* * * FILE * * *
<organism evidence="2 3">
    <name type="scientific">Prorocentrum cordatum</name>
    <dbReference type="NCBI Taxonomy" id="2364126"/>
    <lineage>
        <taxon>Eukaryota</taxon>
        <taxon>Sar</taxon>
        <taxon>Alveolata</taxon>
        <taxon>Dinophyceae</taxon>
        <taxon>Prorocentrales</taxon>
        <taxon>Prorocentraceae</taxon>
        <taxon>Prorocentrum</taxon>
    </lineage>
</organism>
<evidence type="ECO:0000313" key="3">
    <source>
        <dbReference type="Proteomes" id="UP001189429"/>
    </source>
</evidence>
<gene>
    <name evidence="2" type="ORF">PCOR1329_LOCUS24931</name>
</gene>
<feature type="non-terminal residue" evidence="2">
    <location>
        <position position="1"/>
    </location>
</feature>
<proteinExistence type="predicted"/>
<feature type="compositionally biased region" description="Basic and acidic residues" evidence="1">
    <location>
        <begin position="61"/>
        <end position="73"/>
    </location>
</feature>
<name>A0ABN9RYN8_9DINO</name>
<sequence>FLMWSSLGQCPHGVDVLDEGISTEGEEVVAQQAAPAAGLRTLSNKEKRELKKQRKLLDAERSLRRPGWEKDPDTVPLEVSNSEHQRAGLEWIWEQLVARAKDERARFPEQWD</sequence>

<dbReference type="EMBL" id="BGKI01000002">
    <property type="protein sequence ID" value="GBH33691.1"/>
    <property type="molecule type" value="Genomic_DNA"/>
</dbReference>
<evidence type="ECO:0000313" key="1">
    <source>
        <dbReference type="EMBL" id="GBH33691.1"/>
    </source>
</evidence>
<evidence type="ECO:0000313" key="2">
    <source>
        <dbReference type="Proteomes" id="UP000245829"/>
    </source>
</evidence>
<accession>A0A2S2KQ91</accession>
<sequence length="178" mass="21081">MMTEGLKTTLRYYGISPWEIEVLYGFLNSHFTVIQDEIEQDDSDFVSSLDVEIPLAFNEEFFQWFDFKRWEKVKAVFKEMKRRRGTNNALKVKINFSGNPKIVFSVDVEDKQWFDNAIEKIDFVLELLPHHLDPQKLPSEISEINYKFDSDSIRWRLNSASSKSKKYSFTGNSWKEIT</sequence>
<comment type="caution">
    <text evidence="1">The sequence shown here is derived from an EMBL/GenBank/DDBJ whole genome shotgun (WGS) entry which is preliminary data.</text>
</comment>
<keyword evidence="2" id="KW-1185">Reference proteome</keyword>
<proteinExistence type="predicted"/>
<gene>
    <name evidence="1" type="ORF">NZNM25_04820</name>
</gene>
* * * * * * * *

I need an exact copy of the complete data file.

<organism evidence="2 3">
    <name type="scientific">Prorocentrum cordatum</name>
    <dbReference type="NCBI Taxonomy" id="2364126"/>
    <lineage>
        <taxon>Eukaryota</taxon>
        <taxon>Sar</taxon>
        <taxon>Alveolata</taxon>
        <taxon>Dinophyceae</taxon>
        <taxon>Prorocentrales</taxon>
        <taxon>Prorocentraceae</taxon>
        <taxon>Prorocentrum</taxon>
    </lineage>
</organism>
<evidence type="ECO:0000313" key="3">
    <source>
        <dbReference type="Proteomes" id="UP001189429"/>
    </source>
</evidence>
<gene>
    <name evidence="2" type="ORF">PCOR1329_LOCUS24931</name>
</gene>
<feature type="non-terminal residue" evidence="2">
    <location>
        <position position="1"/>
    </location>
</feature>
<proteinExistence type="predicted"/>
<feature type="compositionally biased region" description="Basic and acidic residues" evidence="1">
    <location>
        <begin position="61"/>
        <end position="73"/>
    </location>
</feature>
<name>A0ABN9RYN8_9DINO</name>
<sequence>FLMWSSLGQCPHGVDVLDEGISTEGEEVVAQQAAPAAGLRTLSNKEKRELKKQRKLLDAERSLRRPGWEKDPDTVPLEVSNSEHQRAGLEWIWEQLVARAKDERARFPEQWD</sequence>

<dbReference type="EMBL" id="BGKI01000002">
    <property type="protein sequence ID" value="GBH33691.1"/>
    <property type="molecule type" value="Genomic_DNA"/>
</dbReference>
<evidence type="ECO:0000313" key="1">
    <source>
        <dbReference type="EMBL" id="GBH33691.1"/>
    </source>
</evidence>
<evidence type="ECO:0000313" key="2">
    <source>
        <dbReference type="Proteomes" id="UP000245829"/>
    </source>
</evidence>
<accession>A0A2S2KQ91</accession>
<sequence length="178" mass="21081">MMTEGLKTTLRYYGISPWEIEVLYGFLNSHFTVIQDEIEQDDSDFVSSLDVEIPLAFNEEFFQWFDFKRWEKVKAVFKEMKRRRGTNNALKVKINFSGNPKIVFSVDVEDKQWFDNAIEKIDFVLELLPHHLDPQKLPSEISEINYKFDSDSIRWRLNSASSKSKKYSFTGNSWKEIT</sequence>
<comment type="caution">
    <text evidence="1">The sequence shown here is derived from an EMBL/GenBank/DDBJ whole genome shotgun (WGS) entry which is preliminary data.</text>
</comment>
<keyword evidence="2" id="KW-1185">Reference proteome</keyword>
<proteinExistence type="predicted"/>
<gene>
    <name evidence="1" type="ORF">NZNM25_04820</name>
</gene>